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Nall, Alex – Town & County #1

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Town & County #1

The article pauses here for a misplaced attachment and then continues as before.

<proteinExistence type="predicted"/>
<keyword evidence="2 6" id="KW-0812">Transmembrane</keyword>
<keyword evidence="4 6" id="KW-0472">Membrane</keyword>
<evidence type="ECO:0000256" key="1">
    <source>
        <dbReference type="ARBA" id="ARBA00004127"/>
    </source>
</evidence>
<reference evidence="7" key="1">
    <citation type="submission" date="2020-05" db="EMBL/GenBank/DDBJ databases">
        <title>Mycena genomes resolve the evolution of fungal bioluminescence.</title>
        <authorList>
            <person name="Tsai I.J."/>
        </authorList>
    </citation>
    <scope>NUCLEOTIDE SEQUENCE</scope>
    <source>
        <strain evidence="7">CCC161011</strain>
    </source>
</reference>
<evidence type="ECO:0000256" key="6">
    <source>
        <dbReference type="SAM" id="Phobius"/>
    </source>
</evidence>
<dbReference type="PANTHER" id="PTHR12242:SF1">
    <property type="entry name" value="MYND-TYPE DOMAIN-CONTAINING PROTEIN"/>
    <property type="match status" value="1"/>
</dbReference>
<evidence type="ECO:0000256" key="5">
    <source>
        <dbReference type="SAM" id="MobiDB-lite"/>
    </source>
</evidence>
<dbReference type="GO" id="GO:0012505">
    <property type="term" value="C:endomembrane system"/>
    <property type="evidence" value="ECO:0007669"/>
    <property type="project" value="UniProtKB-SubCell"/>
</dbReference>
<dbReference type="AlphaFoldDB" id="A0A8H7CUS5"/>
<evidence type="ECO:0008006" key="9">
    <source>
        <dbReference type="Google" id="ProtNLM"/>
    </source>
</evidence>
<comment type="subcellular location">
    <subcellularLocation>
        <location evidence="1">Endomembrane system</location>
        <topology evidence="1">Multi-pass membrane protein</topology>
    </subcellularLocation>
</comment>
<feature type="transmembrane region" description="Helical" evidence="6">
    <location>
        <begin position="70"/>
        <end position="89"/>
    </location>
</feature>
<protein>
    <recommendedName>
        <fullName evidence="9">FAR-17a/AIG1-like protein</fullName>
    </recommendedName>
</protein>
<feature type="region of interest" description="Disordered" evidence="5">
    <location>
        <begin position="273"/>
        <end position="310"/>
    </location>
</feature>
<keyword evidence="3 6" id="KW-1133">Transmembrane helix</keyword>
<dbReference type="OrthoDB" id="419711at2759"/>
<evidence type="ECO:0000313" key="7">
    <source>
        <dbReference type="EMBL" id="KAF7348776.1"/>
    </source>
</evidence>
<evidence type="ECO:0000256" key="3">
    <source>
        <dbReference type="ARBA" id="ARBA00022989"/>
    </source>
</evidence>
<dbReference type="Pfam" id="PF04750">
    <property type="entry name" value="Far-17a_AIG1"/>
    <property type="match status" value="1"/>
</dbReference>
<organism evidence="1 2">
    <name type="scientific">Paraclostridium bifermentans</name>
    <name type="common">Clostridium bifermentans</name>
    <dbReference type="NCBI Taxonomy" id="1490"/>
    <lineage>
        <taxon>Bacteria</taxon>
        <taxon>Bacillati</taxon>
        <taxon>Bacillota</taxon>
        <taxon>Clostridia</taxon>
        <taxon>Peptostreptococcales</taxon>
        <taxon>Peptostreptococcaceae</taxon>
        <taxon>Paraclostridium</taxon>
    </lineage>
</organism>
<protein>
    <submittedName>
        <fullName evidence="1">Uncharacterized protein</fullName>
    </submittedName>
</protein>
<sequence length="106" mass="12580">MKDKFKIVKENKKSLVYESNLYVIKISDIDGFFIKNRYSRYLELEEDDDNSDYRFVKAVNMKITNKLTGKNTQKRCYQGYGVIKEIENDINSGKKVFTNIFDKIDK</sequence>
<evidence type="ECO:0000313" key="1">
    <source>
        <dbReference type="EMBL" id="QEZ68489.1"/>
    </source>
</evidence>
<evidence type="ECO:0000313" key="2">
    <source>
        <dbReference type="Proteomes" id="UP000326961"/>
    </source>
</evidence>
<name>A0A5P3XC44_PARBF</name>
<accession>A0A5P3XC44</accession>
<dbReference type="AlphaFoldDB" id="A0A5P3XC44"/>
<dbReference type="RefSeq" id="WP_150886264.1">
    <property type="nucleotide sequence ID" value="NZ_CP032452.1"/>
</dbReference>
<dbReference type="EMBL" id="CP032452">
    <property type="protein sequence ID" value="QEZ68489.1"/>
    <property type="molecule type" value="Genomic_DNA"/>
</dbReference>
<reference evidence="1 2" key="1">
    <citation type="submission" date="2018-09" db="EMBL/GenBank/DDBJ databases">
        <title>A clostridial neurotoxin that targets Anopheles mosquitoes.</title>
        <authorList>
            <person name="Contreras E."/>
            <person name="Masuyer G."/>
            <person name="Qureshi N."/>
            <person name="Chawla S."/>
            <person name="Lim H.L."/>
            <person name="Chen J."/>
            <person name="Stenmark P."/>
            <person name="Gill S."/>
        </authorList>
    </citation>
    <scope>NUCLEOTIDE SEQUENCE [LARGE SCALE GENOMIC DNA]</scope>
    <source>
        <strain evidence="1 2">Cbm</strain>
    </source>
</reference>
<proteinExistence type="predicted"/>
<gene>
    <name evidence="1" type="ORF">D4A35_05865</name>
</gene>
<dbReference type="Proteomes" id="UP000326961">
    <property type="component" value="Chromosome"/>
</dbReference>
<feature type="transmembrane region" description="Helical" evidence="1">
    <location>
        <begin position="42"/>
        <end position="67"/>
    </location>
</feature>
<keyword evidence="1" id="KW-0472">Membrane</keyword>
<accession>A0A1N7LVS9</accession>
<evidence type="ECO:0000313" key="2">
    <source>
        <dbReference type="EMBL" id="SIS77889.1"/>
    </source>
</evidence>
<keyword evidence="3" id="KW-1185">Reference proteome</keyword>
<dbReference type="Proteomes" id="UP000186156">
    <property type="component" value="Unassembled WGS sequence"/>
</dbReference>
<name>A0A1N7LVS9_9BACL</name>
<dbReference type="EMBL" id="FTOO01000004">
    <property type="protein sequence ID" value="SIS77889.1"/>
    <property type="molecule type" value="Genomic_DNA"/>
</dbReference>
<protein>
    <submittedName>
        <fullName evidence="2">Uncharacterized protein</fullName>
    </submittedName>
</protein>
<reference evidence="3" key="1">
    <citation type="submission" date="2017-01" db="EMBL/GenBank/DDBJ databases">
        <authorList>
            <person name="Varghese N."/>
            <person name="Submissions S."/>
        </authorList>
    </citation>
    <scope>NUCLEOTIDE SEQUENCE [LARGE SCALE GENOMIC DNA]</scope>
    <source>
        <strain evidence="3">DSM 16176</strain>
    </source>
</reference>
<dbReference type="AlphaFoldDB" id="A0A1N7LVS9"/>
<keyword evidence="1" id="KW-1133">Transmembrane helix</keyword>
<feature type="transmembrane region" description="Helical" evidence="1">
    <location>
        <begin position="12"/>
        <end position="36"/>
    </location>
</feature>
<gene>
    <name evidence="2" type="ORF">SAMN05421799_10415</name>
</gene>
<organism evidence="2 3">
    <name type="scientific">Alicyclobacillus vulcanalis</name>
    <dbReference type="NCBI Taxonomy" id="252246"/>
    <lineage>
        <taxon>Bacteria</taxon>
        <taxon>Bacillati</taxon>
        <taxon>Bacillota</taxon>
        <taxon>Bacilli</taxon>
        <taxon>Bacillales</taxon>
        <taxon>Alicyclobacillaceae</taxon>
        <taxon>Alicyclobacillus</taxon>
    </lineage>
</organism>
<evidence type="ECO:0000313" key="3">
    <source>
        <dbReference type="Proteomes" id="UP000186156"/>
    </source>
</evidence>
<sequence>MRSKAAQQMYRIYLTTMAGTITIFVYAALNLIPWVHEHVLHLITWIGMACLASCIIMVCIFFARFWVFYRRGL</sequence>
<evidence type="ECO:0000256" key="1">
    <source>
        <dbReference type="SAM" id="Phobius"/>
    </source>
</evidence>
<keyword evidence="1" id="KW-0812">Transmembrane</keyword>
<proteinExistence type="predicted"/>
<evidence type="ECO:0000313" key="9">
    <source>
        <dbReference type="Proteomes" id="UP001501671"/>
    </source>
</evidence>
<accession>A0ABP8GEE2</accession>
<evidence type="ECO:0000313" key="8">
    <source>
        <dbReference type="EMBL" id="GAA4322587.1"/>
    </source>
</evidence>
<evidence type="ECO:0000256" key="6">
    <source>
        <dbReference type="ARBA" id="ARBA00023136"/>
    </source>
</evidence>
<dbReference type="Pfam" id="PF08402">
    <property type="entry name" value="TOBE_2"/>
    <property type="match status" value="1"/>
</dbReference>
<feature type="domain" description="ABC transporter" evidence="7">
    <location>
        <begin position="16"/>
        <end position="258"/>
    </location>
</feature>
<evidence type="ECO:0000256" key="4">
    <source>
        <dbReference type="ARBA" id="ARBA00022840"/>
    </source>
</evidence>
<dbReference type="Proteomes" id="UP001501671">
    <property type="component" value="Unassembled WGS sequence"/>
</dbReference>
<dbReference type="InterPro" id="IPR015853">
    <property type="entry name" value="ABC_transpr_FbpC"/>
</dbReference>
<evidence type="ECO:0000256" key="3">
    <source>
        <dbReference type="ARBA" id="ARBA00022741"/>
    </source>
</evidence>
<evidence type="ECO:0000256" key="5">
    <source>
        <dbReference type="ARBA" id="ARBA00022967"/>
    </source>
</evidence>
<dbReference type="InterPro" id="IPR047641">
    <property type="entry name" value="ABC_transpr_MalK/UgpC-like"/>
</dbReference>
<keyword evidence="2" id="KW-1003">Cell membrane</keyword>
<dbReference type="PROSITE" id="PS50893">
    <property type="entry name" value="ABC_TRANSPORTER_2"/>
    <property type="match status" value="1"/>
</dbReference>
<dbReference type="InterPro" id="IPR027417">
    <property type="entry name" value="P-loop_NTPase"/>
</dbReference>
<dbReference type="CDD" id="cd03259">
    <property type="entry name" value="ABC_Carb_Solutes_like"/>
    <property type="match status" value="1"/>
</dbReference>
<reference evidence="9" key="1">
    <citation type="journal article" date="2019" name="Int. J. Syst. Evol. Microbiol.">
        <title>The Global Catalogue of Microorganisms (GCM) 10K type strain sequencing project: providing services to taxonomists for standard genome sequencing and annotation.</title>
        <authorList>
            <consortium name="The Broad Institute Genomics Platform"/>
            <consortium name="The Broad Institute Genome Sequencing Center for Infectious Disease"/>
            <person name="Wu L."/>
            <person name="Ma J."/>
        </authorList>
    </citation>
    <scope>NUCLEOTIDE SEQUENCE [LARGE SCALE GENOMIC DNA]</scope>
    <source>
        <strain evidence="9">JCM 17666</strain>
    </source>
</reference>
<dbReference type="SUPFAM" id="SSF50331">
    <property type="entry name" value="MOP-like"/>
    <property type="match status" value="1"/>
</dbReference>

Here’s a good rule of thumb, for any l’il potential comic reviewers out there: if, after reading a new comic from an artist you’re already very familiar with, you’re convinced that the latest book is the best thing they’ve ever done, but then have to go back mentally through all the OTHER times you’ve said that about their previous books… chances are that you’re dealing with a pretty solid artist. Have I mentioned that I’m writing this in the middle of a nasty cold, and that I’m both pumped full of drugs and have slept more in the last three days than I had in the previous week? I mention this because I just reread the first sentence of this review, and want to give everybody full warning that this is going to be one of those “it’s the thought that counts” kind of reviews. Because the thought is clear enough, right? Garbled though that sentence might be, my point was that Alex keeps surpassing himself, and going off in unexpected directions where it would be just as easy for him to fall flat on his face. But he keeps nailing it, and it leaves me in a state of being perpetually impressed. Should I maybe talk about the comic for a bit? That seems like a thing that usually happens. This is a collection of short fictional pieces about the residents of a small town in Illinois. As I was born and raised in a small Illinois town, does that make me biased? Eh, maybe. The first third (ish) of the comic are “pages” from Don’s diary, as he details his dreams, life, history, family and potential future. That’s selling it a bit short, as each of the 12 pages has something thought-provoking, heartfelt or at least a little bit sad, but you’re getting no spoilers from me at all on that part. Especially because it’s listed as a “part one,” meaning he’s maybe planning on putting together a graphic novel of that section specifically, which sounds like a great idea to me. Other stories include the things that a cleaning woman sees and how she unwinds, the most effortlessly successful and popular guy in high school and what might have happened to him afterwards (with a spectacularly misleading title), a revisiting of the cleaning woman from earlier at a party, and a glimpse into the life of the woman whose house was being cleaned (which cleared up a whole lot about her personality). I wasn’t expecting the whole thing to flow together, but it did so quite nicely. If you’ve been reading these reviews for years and still somehow haven’t picked up any of Alex’s comics, this would be an excellent place to start. It’s a #1 and everything! $8